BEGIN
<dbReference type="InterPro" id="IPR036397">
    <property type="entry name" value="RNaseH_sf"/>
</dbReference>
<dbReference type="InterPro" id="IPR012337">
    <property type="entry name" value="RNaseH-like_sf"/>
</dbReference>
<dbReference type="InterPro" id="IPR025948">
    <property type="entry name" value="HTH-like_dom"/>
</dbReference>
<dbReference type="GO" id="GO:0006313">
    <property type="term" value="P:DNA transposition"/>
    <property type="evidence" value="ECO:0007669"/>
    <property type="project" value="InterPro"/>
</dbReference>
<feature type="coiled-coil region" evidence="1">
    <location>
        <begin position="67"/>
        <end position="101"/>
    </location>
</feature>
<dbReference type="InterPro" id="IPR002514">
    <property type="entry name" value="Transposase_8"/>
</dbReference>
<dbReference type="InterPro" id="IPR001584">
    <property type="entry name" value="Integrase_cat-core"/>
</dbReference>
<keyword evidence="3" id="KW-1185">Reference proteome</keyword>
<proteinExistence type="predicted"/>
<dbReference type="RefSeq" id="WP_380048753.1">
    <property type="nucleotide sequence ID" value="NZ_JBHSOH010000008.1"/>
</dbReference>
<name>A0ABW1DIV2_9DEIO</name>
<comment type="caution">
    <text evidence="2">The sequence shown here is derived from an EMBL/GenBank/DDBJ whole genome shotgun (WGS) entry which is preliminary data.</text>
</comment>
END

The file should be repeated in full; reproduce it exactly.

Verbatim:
<dbReference type="InterPro" id="IPR036397">
    <property type="entry name" value="RNaseH_sf"/>
</dbReference>
<dbReference type="InterPro" id="IPR012337">
    <property type="entry name" value="RNaseH-like_sf"/>
</dbReference>
<dbReference type="InterPro" id="IPR025948">
    <property type="entry name" value="HTH-like_dom"/>
</dbReference>
<dbReference type="GO" id="GO:0006313">
    <property type="term" value="P:DNA transposition"/>
    <property type="evidence" value="ECO:0007669"/>
    <property type="project" value="InterPro"/>
</dbReference>
<feature type="coiled-coil region" evidence="1">
    <location>
        <begin position="67"/>
        <end position="101"/>
    </location>
</feature>
<dbReference type="InterPro" id="IPR002514">
    <property type="entry name" value="Transposase_8"/>
</dbReference>
<dbReference type="InterPro" id="IPR001584">
    <property type="entry name" value="Integrase_cat-core"/>
</dbReference>
<keyword evidence="3" id="KW-1185">Reference proteome</keyword>
<proteinExistence type="predicted"/>
<dbReference type="RefSeq" id="WP_380048753.1">
    <property type="nucleotide sequence ID" value="NZ_JBHSOH010000008.1"/>
</dbReference>
<name>A0ABW1DIV2_9DEIO</name>
<comment type="caution">
    <text evidence="2">The sequence shown here is derived from an EMBL/GenBank/DDBJ whole genome shotgun (WGS) entry which is preliminary data.</text>
</comment>